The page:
In the instant case the plea alleges that the check tendered to plaintiff, and received and collected by him, carried on its face the words — " a/c in full to date $81.84." Such a statement, made in connection with a previous or current dispute between the parties as to the amount justly due, could have but one meaning, which was, we think, incapable of being misunderstood, viz. that the payment was offered in full satisfaction of the account, and on that condition only. In such a case, as said by the New York court in Fuller v. Kemp, supra:
"Upon receipt of this letter [stating that the check was to be in full satisfaction of plaintiff's claim] the plaintiff had but a single alternative presented for his action — the prompt restoration of the money to his debtor or the complete extinguishment of the debt by its retention. The tender and the condition could not be dissevered. The one could not be taken and the other rejected. The acceptance of the money involved the acceptance of the condition, and the law will not permit any other inference to be drawn from the transaction. Under such circumstances the assent of the creditor to the terms proposed by the debtor will be implied, and no words of protest can affect the legal quality of his act."
In Canton, etc., Co. v. Parlin, etc., Co., 215 Ill. 244, 74 N.E. 143, 106 Am. St. Rep. 162, the debtor's check was accompanied by a letter stating that it was "in full of account." Said the court:
"If the offer is made in such a manner, and it is accepted, the acceptance will satisfy the demand, although the creditor protests at the time that the amount received is not all that is due or that he does not accept it in full satisfaction of his claim. The creditor has no alternative except to accept what is offered with the condition upon which it is offered, or to refuse it; and if he accepts, the acceptance includes the condition, notwithstanding any protest he may make to the contrary."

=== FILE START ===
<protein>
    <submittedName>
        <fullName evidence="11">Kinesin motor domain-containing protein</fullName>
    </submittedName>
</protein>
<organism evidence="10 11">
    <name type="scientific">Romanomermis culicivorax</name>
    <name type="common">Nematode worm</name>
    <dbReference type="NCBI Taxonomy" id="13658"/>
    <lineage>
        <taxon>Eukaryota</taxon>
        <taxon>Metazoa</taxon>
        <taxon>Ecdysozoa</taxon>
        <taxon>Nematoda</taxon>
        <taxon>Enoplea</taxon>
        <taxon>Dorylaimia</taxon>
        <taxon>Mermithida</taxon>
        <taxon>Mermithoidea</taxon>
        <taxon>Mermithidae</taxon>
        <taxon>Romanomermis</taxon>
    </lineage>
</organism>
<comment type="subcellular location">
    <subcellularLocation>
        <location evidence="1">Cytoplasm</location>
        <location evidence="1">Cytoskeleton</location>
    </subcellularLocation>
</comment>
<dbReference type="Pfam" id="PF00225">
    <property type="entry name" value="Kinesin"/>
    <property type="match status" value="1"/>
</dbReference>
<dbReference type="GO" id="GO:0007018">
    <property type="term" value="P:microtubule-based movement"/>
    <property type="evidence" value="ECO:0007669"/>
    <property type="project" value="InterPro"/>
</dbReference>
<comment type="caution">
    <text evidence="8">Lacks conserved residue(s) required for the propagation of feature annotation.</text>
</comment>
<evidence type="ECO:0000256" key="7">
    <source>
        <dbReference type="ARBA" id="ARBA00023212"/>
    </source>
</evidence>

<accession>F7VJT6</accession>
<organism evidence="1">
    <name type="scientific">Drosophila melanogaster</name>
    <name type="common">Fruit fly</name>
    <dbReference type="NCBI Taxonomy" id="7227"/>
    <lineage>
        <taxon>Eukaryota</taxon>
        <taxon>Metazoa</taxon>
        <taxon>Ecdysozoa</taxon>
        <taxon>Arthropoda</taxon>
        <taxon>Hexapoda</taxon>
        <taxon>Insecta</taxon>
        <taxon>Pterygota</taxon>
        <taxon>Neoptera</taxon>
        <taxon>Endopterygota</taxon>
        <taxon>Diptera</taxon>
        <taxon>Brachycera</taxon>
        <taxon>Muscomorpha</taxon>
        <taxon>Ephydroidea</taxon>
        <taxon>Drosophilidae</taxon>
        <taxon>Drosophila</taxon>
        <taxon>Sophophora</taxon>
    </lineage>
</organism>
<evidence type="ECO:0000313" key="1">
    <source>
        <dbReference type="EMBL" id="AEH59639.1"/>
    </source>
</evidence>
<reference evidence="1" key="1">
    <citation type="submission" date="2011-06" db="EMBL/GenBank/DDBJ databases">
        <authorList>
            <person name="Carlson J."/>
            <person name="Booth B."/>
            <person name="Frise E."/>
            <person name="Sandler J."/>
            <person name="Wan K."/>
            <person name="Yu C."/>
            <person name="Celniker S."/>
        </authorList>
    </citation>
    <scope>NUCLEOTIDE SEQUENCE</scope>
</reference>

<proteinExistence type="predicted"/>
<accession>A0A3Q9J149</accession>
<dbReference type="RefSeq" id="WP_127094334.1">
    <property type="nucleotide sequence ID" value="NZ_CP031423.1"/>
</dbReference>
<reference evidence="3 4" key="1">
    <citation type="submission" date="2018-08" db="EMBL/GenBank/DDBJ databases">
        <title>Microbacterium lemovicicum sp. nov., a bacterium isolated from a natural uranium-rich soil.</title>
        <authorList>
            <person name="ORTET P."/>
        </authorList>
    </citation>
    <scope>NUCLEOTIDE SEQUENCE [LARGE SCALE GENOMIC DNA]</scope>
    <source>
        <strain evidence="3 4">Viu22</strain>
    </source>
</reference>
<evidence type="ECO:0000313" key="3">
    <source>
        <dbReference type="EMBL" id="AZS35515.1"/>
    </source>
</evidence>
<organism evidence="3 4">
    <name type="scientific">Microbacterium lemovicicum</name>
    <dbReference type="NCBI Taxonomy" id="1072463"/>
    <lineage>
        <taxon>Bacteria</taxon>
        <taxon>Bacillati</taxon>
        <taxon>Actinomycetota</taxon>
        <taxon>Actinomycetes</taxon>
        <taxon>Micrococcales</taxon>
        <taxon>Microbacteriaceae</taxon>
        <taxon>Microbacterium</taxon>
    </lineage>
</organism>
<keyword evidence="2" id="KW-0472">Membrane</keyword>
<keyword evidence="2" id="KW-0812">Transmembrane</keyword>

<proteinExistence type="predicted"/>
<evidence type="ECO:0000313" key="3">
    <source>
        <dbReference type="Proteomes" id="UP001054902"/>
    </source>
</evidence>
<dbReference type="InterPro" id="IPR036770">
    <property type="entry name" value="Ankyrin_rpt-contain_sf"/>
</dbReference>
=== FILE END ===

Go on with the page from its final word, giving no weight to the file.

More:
Counsel for appellant relies on a dictum in Hanson v. Todd, 95 Ala. 328, 10 So. 354, that "while a mere tender, though of the whole amount due, when unaccepted, does not operate to extinguish or satisfy the claim, yet, when made in full of the amount due, and accepted, without protest as to its sufficiency [italics supplied], the debt becomes extinguished" — drawing the implication from the italicized clause that, if its sufficiency be in fact protested at the time, the condition is not binding on the creditor. The statement in question, if it must be thus interpreted, is neither sound in principle nor supported by the authorities, and was evidently an inadvertence, for it was at once contradicted by the writer, who proceeded to say:
"The creditor may reject a tender on condition that he receive it in full of his claim, but if he accepts it, he is bound by the condition, and will not be allowed to keep the money and repudiate the condition. * * * A tender, if accepted, is accepted as made."
Both of the foregoing statements are quoted in Hand Lumber Co. v. Hall, 147 Ala. 561, 567, 41 So. 78, without noticing the apparent conflict between them, the point here under discussion not being presented in that case.
It is sufficient to say of the cases of Hodges v. Tenn. Implement Co., 123 Ala. 572, 26 So. 490, and Roach v. Warren-Neeley Co., 151 Ala. 302, 44 So. 103, cited by counsel for appellant, that they involved attempted satisfactions of larger undisputed debts, as expressly stated therein, and are therefore not in point.
We hold that the allegations of the plea showed both a tender and acceptance of the check in full satisfaction of the account, as an implication of law and that an express allegation of that conclusion was unnecessary.
It results that the demurrer to plea 4 was without merit, and was properly overruled. Defendant's demurrers to replications 2 and 3 were, under the principles above enunciated, properly sustained.